What is a Demon?
October 15, 2012 1 Comment
A question over at Catholic Spiritual Direction:
… can you explain what exactly is a demon? Do they have bodies? Where did they come from?
A: A demon is a spiritual being of an angelic nature that has been condemned for eternity due to his rebellion against God. As pure spirits, demons are not made up of matter. Because they do not have bodies, demons are not inclined to any “sins of the flesh” (i.e., it is impossible for them to commit the sins of lust or gluttony). The sins of demons are exclusively spiritual. But they can tempt human beings to sin in matters of the flesh.
Demons were not created evil. (In fact, it is impossible for God, who is Goodness itself, to create anything evil.) Remember: demons are just “bad angels.” After God created the angels, He tested their fidelity to Him before admitting them to the Beatific Vision, the sight of His very essence. For purely spiritual beings, this “seeing” of God’s essence would be a purely intellectual vision. Some angels obeyed the divine test; others did not. Those who disobeyed were irreversibly transformed into demons and cast out of heaven.
It may seem surprising that some angels would choose to hate God. But we need to understand that those who rebelled saw God no longer as a good—as the Good—but as the oppressor of their freedom. Hate was born as their wills resisted the call of God and held fast to the decision to leave the Father’s house.
Now war arose in heaven, Michael and his angels fighting against the dragon; and the dragon and his angels fought, but they were defeated and there was no longer any place for them in heaven. And the great dragon was thrown down, that ancient serpent, who is called the Devil and Satan, the deceiver of the whole world—he was thrown down to the earth, and his angels were thrown down with him (Rv 12:7-9).
How can purely spiritual beings fight among themselves? What weapons do they use? Angels are spirits, so their battles must be purely intellectual. The only weapons that they can use are intellectual arguments. The angels gave reasons to the rebels for why they should return to obedience to God. The rebel angels countered with their reasons to support their position and spread their rebellion among the faithful angels. In this epic angelic battle, some who were inclined to rebel returned to obedience, while some of the faithful angels were seduced by the evil arguments of the rebels.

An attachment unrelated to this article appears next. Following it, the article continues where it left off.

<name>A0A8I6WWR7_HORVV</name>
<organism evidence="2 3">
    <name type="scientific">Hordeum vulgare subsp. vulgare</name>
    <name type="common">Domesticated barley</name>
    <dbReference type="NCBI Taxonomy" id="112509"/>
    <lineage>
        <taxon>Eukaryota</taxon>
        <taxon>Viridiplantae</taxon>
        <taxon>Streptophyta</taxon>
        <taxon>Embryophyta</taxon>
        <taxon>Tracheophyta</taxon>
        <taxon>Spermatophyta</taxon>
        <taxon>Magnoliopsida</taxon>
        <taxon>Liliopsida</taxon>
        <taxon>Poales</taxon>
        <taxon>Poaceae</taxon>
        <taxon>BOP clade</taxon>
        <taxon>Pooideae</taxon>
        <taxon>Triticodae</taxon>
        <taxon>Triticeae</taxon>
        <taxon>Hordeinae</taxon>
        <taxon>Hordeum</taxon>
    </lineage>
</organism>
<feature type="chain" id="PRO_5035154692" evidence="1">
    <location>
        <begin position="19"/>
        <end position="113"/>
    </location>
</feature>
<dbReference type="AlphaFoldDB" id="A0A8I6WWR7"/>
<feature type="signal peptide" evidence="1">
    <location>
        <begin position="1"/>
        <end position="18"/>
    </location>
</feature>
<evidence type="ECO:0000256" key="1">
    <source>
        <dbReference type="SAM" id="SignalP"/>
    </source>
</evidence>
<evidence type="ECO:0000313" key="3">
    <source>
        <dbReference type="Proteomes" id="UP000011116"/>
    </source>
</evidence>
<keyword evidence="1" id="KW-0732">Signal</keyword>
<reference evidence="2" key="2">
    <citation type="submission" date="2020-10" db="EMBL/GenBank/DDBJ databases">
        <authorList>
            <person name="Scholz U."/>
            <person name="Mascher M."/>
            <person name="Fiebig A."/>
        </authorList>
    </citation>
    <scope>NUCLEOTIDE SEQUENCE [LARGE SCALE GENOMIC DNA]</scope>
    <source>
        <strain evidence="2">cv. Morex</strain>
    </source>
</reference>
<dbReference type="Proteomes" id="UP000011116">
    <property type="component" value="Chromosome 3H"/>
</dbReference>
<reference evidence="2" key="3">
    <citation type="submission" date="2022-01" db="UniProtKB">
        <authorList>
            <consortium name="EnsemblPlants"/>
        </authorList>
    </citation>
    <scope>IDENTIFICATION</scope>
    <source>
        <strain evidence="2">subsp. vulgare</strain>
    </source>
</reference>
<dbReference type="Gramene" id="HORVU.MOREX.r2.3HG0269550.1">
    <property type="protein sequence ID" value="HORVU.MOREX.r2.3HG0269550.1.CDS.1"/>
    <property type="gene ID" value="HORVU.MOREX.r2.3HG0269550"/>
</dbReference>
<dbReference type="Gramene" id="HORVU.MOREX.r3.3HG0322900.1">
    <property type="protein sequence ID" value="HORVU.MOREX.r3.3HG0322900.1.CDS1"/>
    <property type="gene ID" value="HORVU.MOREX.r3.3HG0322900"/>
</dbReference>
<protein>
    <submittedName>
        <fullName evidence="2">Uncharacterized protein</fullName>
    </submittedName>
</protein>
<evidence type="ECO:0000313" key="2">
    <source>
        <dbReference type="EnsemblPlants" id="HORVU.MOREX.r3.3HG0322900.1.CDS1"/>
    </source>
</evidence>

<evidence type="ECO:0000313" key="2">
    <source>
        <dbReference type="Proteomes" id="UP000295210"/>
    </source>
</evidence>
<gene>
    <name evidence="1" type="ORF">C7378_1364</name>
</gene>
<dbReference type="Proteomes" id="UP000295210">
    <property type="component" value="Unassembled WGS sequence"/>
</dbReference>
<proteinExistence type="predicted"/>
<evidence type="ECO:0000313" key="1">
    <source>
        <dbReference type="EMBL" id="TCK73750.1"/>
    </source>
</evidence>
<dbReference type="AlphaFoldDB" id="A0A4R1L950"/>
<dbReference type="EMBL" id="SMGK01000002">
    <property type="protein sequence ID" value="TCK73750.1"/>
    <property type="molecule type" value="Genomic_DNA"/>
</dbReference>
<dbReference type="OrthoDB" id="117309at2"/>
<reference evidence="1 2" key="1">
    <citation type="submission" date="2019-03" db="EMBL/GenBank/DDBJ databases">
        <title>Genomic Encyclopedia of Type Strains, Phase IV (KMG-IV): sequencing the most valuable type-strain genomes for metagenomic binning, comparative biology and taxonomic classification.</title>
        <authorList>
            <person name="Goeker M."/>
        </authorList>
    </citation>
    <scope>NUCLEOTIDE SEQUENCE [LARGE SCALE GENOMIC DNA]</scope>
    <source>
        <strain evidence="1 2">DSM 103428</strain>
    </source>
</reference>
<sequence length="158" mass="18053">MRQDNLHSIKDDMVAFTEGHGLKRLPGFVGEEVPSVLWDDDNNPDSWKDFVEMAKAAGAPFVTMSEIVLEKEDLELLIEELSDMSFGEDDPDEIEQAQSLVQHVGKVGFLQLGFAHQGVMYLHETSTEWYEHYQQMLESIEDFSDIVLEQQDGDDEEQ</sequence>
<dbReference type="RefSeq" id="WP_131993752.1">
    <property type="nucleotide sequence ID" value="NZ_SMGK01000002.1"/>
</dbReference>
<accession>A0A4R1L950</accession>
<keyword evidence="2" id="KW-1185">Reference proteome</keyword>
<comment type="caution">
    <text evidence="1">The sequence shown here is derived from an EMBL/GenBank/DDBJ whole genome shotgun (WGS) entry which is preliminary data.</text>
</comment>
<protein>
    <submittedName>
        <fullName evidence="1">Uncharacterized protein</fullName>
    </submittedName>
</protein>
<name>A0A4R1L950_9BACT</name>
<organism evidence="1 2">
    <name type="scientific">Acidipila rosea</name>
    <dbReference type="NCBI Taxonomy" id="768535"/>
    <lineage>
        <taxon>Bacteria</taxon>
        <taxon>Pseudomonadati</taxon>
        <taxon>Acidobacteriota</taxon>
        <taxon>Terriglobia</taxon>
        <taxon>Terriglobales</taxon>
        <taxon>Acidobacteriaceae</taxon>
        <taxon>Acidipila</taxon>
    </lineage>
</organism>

In art, demons are depicted as deformed and grotesque beings. This would seem appropriate given that demons have definitively decided on a destiny far from God. The interior loneliness in which they find themselves forever and their envy of the faithful who enjoy the Beatific Vision continually bring them face-to-face with their sins. They hate God, themselves, and all those who seek to serve God.
But not all suffer the same pains. Some angels were deformed more than others in the battle. Those who were more deformed suffer more; the least deformed suffer less. The intellects of the rebellious angels were deformed and darkened by the very reasons they used to justify the rebellion of their wills against God.
Their plight is similar to the moral debasement that humans can suffer through sin. We need to remember that we are composite creatures made up of soul and body. Aside from the sins that are proper to the body, the internal psychological process that leads a good person to end up in the Mafia or as a guard in a concentration camp or a terrorist is essentially the same as the sequence of acts of intellect and will that led to the fall of the bad angels.
Though we are body-soul composites, we as humans have only to look into our own interior life to understand how we can fall into sin. In this light, the sin of the angels becomes more easily understood.